If you have recently joined the WordPress bandwagon you likely are already working with the newest editor Gutenberg.
What is a Gutenberg Block?
You likely already know some of them but the standard list of default blocks are below, I’ve bolded my favourites.
Data and Text Options
- Heading – Add heading text like h2, h3, h4
etcto help keep your sections and content organized for your readers and search engines to understand your content.
- List – adds a bulleted or number lists (like this one) 😉
- Paragraph – a Basic building block for text
- PullQuote – Gives special visual emphasis to a quote from your text.
- Quote – gives the quoted text visual emphasis
- Table – inserts a table for sharing charts and data
- Verse – Inserts poetry and special formatting and spacing, or quote song lyrics.
- Columns – add a block that displays content in multiple columns, then add other blocks within it.
- Media & Text – lets you put words and pictures side by side for a richer layout
- Page Break – lets you separate a post into a multip page experience
- Preformatted –
addstext that retains the spacing and tabs, which also allows additional styling
- Separator – creates a visual break between ideas or sections with a horizontal separator
- Spacer – adds white space between blocks and customize it’s height
- Audio – Embeds a simple audio player
- Cover – adds an image or video with a text overlay – great for headers!
- Embed – lets you embed videos, images, tweets, audio and lots of other content from an external source
- Gallery – displays multiple images in a rich gallery
- Image – inserts a photo from your Media Library
- Video – Embeds a video from your media library
- Archives – displays a monthly archive of your posts
- Button – prompts visitors to take action with a custom button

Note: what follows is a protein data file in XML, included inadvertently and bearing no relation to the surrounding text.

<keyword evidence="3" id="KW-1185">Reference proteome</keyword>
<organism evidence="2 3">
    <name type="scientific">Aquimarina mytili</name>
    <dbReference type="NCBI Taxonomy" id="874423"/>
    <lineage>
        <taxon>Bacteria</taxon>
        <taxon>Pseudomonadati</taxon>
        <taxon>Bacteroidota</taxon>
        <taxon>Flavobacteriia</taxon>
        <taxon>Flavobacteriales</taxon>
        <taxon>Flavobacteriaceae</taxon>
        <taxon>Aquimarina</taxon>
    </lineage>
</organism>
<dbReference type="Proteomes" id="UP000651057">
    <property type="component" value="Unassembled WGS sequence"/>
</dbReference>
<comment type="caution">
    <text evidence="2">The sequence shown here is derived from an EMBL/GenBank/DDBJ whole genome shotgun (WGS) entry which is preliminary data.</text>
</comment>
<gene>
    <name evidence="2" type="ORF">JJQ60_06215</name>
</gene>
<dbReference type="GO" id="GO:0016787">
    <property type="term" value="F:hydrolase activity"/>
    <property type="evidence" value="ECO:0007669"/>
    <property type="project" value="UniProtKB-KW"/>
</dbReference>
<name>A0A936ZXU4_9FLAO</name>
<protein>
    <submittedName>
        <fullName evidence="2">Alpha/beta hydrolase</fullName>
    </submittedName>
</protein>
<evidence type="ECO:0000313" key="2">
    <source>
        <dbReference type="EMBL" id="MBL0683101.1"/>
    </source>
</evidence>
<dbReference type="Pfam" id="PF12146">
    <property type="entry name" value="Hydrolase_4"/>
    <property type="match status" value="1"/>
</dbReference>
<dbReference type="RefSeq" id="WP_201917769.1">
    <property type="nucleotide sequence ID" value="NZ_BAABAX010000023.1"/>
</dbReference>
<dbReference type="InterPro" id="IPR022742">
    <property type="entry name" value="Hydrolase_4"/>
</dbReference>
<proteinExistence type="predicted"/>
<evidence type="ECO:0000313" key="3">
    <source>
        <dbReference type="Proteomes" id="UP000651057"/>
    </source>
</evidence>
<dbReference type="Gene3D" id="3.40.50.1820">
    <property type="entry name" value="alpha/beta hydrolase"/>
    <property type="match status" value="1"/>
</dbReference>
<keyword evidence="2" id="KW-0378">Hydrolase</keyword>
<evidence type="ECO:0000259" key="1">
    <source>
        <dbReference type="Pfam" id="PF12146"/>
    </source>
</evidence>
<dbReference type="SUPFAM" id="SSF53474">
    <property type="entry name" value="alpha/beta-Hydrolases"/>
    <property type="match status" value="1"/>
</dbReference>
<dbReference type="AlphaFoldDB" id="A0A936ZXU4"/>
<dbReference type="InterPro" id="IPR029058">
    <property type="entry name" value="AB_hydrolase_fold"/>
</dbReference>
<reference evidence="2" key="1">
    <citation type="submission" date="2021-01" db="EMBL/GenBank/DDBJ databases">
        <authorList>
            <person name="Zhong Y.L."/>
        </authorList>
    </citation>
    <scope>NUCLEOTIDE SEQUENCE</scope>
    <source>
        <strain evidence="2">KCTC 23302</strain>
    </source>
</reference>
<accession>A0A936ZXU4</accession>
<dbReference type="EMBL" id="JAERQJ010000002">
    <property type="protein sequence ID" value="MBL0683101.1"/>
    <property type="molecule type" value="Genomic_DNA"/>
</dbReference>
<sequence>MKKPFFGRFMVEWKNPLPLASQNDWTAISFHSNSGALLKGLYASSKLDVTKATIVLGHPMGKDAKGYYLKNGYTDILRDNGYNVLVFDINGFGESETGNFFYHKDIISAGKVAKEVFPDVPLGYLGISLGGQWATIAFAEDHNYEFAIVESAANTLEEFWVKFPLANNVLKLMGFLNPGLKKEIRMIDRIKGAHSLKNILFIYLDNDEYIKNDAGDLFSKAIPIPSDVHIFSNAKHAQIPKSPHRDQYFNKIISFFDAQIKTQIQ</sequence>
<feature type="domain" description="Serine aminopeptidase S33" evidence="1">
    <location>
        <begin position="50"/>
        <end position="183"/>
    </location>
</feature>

- Categories – Displays a list of all your categories
- Classic – use the classic WordPress Editor.
- Code – display code snippets that respect your spacing and tabs
- Custom HTML – lets you add any custom HTML and preview it as you edit it.
- File – Adds a link to a downloadable file.
LastestComment – Displays all your most recent comments
- Latest Posts – displays a list of your most recent posts.
- More – lets you define how much of an excerpt of your post is shown on your home page.
- Shortcode – insert additional custom elements with a WordPress shortcode
Why you should convert to Gutenberg from Classic Editor
Gutenberg has a number of features that I find to be rather useful, including the fact that the Gutenberg blocks are easy to move around and format on the fly. Add to that the multiple types of content and media that no longer requires an additional plugin or shortcode and with the introduction of reusable blocks, you no longer have to keep that one snippet of code handy when composing or updating your posts. Simply insert the saved reusable block where ever you want it and your done, no more copy and paste and hope you grabbed the right one.
I personally love the reuseable blocks for things like my Newsletter sign up forms, and Affiliate Disclosures I format them once in the first post that I added them into and then save them for use later. If I ever need to update them I do so from the new Reuseable blocks menu and my whole site updates. No more going through each and every post to update the statement on each one individually.
Or change newsletter service providers? Add the new sign up form to the Newsletter Reuseable block and presto, what took us 3 hours last time now took 5 minutes. The time savings is awesome.
One of the other features I like is the new block editor menu to the right of your screen. Some of the setting I never use, but things like Alt text on images is now less effort to update making it simpler to keep your posts SEO friendly.
Add to that, most of the plugins that I’ve used with Classic are all compatible with Gutenberg, some even have some extra blocks available that help keep the functionality simple to add to each post. And in some